When Frodo returned to his room, Sam was already there, crouching before the chest of drawers in the dressing room as he put away the clothes in Frodo's traveling bag. Frodo's nightshirt and dressing gown had been laid out across the foot of his bed.
"You don't have to do that for me, Sam."
"If I'm playing the part, I ought to play it all," Sam replied, and went on with what he was doing. "You'd only make a mess of it anyway. You don't know what's packed."
"I did tell you to pack my bag..." Frodo murmured, abashed as he always was when he caught himself treating Sam as if he were a servant.
"You know I don't mind it," Sam told him, "and it's just as well you did. The state you were in this morning, you wouldn't've remembered to bring your nightshirt, or something to wear for your cousin's funeral."
As Frodo lay down on his bed, he could see that the doors to the wardrobe were open and Sam had hung up one of his good lawn shirts, freshly pressed, along with his best black coat with the velvet collar and a pale gray, silver-threaded waistcoat.
"No, I wasn't thinking about the funeral," he said. "I've barely thought of anything but Merry." He lay his head in the crook of one arm; he felt very weary, and the glasses of wine he'd had with his uncles had gone straight to his head. "I'd hoped to go and see Pippin tonight, but I'm too tired now for the walk."
"That's no surprise, not after the day you had!" said Sam, and shut the drawers of the chest with a series of brisk bangs. "You rode fifty miles or more, worrying about Mr. Merry every inch of the way, and you've scarcely had time to catch your breath since we got here." He came into Frodo's room and, shoving aside the clothing laid out there, sat on the foot of the bed; with a little urging, Frodo moved his head to rest on Sam's lap. "You're not up to such running about anymore--you know you're not. It takes too much out of you. You won't get well again if you push yourself so hard."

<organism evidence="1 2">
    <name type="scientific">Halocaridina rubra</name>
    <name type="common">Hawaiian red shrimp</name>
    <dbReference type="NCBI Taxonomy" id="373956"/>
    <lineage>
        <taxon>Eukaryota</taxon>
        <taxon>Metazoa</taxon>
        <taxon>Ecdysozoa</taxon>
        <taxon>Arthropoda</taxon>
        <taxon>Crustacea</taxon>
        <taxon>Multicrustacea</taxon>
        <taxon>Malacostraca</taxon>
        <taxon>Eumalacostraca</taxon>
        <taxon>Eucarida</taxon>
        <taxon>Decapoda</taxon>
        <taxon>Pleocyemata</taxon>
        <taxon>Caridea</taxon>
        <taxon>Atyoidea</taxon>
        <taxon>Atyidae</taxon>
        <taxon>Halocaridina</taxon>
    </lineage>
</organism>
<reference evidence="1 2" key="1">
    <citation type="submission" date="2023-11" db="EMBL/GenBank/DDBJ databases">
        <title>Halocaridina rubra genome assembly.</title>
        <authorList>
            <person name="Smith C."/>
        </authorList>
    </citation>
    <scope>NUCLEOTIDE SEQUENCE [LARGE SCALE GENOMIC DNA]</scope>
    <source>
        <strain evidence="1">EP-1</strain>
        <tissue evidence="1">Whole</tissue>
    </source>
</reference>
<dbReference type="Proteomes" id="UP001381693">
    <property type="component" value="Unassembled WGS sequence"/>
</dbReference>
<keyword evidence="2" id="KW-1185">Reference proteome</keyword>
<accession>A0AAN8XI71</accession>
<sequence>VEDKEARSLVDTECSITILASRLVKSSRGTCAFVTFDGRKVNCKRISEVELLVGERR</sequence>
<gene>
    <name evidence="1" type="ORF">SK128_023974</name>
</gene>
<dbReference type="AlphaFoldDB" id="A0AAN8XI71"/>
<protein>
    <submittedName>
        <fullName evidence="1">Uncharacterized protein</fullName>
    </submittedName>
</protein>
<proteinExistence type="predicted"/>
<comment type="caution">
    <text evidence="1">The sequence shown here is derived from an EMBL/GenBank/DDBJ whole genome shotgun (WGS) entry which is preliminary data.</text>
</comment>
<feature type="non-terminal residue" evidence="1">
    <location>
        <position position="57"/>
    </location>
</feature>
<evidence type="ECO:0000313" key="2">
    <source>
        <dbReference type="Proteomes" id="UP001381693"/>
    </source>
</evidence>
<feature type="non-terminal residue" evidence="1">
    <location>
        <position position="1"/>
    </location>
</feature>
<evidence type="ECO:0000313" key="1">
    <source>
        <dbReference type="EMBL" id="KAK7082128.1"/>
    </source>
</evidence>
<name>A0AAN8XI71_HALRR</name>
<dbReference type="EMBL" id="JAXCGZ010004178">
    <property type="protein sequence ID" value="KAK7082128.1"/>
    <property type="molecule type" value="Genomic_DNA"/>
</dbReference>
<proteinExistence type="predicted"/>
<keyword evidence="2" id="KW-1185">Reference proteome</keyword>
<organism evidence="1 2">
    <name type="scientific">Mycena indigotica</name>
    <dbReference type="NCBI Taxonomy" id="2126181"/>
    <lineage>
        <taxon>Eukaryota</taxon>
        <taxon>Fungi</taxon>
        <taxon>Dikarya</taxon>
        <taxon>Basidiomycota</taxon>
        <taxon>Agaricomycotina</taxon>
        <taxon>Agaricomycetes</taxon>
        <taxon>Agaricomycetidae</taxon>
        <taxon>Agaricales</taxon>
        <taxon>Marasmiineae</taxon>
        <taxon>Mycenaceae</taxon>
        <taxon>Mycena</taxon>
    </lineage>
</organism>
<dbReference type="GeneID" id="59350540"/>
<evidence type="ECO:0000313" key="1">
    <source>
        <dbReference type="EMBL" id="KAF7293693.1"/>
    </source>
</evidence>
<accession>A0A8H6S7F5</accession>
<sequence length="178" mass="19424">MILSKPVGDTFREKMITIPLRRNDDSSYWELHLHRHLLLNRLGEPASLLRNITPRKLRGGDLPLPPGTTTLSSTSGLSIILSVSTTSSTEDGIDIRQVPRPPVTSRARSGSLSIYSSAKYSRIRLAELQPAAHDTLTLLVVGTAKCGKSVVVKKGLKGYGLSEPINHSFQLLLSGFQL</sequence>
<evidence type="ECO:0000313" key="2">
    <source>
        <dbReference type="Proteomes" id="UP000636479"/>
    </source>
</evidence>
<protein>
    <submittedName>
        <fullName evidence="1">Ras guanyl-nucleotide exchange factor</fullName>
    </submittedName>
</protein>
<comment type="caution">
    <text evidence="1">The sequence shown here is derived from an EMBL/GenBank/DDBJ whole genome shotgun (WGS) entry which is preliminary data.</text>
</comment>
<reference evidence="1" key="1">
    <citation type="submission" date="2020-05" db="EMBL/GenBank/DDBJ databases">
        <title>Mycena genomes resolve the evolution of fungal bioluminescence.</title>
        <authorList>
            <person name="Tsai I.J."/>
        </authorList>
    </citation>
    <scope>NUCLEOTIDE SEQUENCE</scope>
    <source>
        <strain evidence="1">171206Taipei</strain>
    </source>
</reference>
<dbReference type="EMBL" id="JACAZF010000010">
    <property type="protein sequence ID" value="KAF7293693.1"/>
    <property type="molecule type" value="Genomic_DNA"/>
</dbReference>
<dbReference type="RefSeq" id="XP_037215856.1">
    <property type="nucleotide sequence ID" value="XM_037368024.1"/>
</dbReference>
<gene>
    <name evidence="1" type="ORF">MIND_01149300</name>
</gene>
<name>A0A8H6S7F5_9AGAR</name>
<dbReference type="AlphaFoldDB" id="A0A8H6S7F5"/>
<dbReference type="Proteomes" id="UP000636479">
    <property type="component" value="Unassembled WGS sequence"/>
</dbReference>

Frodo sighed. "I know. I'll try to rest tomorrow before the funeral." As Sam stroked his hair, he shut his eyes. "Poor Berry. I've hardly given him a thought at all..."
"Did you know him very well?"
"Berilac? We both grew up in this house," Frodo answered somewhat evasively. "He was my first cousin, once removed, just the same as Merry. He was actually closer to my age than Merry is."
"I never hear you talk about him." Now that Sam thought about it, he couldn't recall ever meeting Berilac himself. But there were so many Brandybucks, it was hard to keep track of them all!
"I hadn't seen him in years. We were never very friendly, even as children," Frodo admitted. "His father didn't encourage it. Uncle Merimac was always at his brother's right hand, you see, and since Merry has no brother of his own, he seemed to think that Berilac ought to stand beside Merry in the same way. He never liked that Merry and I were best friends. After my parents died, Aunt Esme and Uncle Saradoc became like another mother and father to me. I think Merimac was afraid that they might adopt me. He saw me as a usurper, as if I were taking the place that his son ought to have. Berilac must have had some of the same feelings, even if he wasn't very fond of Merry, and Merry didn't like him."